Topically, I had an interesting debate regarding the politics of mainstream post-apocalyptic scenarios with Matthew Bey Friday night (as we waited for the skronking horns of The Thing's "Viking Barbeque Jazz" at the 20th anniversary of the official lunch venue of the Turkey City Writer's Workshop, Ruby's BBQ (yes, they will mail it to you)). The discussion was queued by my wrestling with the issue in an essay-in-progress, with particular reference to my own adolescent immersion in a post-apocalyptic potpourri that even had me at one point mapping out the radioactive ruins of my hometown for a Gamma World scenario.

I postulated that the persistence of post-apocalyptic scenarios (as well as many disaster movies) expresses a latent yearning for the destruction of the state apparatus and the abolition of private property. At a deeper psychological level, I argued that the idea of roaming a depopulated earth rummaging for useful artifacts articulates the extent of our individual alienation in a thoroughly commodified society.

Matt had a different take on the private property aspect, contending that most-apocalyptic scenarios indulge libertarian fantasies. And that a credible Marxist reading would focus on the persistence in the stories of groups who obtain control over some scarce resource (think of the settlers in Mad Max 2/The Road Warrior) and use it as the base of their power over other survivors.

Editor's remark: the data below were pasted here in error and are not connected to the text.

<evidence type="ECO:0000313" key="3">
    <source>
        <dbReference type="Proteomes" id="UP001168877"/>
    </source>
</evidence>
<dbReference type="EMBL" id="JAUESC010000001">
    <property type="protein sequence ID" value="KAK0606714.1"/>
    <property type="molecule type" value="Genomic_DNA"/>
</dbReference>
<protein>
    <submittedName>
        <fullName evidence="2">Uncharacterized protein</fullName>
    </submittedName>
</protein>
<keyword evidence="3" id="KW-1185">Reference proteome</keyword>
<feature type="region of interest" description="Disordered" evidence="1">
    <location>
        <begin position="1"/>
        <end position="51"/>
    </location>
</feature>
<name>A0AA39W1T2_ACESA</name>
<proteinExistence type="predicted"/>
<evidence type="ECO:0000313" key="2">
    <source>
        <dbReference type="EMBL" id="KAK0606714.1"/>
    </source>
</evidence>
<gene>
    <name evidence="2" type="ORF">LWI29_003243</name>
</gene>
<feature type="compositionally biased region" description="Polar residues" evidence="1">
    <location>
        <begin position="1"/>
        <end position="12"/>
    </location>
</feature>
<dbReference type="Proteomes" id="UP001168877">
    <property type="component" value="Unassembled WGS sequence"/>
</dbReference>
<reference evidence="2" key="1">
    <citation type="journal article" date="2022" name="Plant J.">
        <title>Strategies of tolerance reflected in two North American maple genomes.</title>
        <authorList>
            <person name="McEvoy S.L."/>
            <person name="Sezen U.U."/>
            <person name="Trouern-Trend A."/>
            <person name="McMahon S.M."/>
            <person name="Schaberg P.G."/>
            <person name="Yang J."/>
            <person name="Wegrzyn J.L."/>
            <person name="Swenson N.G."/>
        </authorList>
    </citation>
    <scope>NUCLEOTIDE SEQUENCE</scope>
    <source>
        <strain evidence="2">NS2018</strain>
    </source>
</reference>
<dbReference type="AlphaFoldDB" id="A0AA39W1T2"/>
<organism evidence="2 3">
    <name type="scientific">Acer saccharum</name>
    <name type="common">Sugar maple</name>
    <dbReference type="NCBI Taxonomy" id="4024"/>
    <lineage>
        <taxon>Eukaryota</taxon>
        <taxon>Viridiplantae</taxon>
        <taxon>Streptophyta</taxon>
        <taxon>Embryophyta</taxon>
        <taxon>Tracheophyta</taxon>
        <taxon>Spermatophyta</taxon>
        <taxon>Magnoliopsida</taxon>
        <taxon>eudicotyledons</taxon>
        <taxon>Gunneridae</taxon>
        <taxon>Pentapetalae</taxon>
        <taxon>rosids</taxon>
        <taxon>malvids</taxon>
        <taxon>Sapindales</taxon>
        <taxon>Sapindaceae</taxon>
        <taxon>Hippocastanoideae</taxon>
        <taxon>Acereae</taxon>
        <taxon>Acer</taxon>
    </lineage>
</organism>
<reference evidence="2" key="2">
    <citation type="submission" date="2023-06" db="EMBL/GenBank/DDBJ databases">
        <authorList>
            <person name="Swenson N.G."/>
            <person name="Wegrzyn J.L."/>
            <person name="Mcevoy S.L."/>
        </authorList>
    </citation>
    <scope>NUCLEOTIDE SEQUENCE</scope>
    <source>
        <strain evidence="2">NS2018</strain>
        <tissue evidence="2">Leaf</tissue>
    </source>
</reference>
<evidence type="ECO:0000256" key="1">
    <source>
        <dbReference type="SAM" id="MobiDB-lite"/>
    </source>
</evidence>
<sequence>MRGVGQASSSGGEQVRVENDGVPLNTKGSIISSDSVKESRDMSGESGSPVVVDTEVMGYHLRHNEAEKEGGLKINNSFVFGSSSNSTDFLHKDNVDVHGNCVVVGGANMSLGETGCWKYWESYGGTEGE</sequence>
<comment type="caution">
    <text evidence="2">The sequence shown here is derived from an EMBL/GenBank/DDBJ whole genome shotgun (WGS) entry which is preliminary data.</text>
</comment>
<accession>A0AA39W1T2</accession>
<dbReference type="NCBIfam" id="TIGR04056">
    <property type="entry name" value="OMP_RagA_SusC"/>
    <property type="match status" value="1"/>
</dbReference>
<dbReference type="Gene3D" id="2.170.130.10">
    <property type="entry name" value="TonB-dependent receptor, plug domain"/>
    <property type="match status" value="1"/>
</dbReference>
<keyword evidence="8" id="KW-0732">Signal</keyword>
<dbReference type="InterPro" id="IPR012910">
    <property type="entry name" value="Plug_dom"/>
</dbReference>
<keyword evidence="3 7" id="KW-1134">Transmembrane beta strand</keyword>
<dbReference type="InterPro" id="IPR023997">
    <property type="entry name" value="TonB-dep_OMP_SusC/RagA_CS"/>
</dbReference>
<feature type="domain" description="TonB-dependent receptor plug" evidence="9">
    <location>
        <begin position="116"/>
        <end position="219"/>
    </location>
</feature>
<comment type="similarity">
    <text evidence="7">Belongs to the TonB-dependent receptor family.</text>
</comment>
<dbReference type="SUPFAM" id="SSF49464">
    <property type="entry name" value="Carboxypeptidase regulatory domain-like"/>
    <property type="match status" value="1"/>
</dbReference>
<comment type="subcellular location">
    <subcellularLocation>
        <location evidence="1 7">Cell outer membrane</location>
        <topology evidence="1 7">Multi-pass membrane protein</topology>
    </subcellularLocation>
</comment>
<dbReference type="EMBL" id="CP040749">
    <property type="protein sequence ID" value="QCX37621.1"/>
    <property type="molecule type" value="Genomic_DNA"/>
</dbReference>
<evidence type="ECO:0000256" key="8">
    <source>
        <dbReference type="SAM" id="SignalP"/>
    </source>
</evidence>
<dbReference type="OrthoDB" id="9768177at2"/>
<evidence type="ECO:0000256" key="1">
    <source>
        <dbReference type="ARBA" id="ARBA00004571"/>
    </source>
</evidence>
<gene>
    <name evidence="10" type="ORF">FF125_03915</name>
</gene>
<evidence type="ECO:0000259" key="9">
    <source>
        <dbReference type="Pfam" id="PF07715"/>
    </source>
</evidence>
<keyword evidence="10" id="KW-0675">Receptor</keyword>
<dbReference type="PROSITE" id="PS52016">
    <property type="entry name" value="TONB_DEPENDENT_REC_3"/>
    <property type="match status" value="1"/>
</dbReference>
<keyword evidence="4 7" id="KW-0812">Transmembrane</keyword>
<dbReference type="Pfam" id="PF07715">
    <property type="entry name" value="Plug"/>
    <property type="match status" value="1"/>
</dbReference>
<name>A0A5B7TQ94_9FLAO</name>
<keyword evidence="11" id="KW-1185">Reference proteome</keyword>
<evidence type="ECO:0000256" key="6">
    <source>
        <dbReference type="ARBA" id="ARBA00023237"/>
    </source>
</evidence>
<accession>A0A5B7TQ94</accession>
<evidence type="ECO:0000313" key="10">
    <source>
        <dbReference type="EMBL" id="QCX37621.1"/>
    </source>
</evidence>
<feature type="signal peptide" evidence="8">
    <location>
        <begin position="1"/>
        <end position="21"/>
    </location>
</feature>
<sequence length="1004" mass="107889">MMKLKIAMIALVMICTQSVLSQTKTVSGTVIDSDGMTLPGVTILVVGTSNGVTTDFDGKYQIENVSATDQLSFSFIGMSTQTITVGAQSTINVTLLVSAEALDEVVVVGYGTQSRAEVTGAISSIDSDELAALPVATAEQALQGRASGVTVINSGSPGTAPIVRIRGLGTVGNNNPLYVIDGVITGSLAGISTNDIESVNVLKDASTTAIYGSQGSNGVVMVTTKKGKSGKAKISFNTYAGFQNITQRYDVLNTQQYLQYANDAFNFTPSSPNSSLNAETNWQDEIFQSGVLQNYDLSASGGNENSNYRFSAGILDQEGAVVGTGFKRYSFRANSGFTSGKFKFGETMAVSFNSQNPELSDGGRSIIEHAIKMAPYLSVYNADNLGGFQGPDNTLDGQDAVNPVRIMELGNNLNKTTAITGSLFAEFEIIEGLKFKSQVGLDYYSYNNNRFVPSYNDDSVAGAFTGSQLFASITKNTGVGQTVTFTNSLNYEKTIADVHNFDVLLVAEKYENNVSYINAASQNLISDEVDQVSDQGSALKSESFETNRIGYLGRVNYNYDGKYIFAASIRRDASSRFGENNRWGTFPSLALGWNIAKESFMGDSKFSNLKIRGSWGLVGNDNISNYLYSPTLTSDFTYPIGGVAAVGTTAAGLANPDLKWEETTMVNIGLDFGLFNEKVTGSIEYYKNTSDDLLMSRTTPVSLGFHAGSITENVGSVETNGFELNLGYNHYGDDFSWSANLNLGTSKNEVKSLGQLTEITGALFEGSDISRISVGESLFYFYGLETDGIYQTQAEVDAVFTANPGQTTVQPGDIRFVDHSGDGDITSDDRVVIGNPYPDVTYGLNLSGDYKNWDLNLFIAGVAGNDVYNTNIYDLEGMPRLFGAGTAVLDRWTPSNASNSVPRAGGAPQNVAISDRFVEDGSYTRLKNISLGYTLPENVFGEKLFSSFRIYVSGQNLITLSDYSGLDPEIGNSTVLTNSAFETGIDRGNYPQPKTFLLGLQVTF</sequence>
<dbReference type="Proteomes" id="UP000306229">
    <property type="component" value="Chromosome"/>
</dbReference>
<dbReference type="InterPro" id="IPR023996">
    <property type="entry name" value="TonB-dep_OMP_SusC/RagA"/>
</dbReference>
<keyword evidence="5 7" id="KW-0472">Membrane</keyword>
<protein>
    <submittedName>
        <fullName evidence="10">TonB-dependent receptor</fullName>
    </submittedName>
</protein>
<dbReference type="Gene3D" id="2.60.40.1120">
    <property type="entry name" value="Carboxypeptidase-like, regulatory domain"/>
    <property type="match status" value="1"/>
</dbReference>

I suspect we are both right, and that post-apocalyptic scenarios, just like space operas and alternate histories and near-future dystopias, are perfect counterfactual playgrounds for experimental political theory.

Thursday, November 13, 2008

Greed or Good

A while back I was sitting in the waiting area of the Veterans Administration Service office in Columbus, Georgia, and the conversation unfolding in that place was priceless. At the VA office, you arrive, sign in, and wait for a counselor to see you, with two or ten or twenty other people also waiting. I'm not a veteran; my mother is. She was a Master Sergeant in the Women's Army Corps and I was seeing the VA on her behalf. Others in the waiting room included widows, wives, and veterans of various vintages. They talked about Congress and other political figures; the economy that has ordinary people losing jobs and life savings while rich executives get golden parachutes; the length of wait in the VA office; Hurricanes Ike and Katrina (one of the waiting vets was a Mississippi native, his home community hard hit); the troubled state of the world; the length of the wait in the VA office; and the bankruptcy of Bill Heard Chevrolet, a company which originated in Columbus, had been headline news in Columbus for days, and was regarded in the VA waiting room as emblematic of larger issues.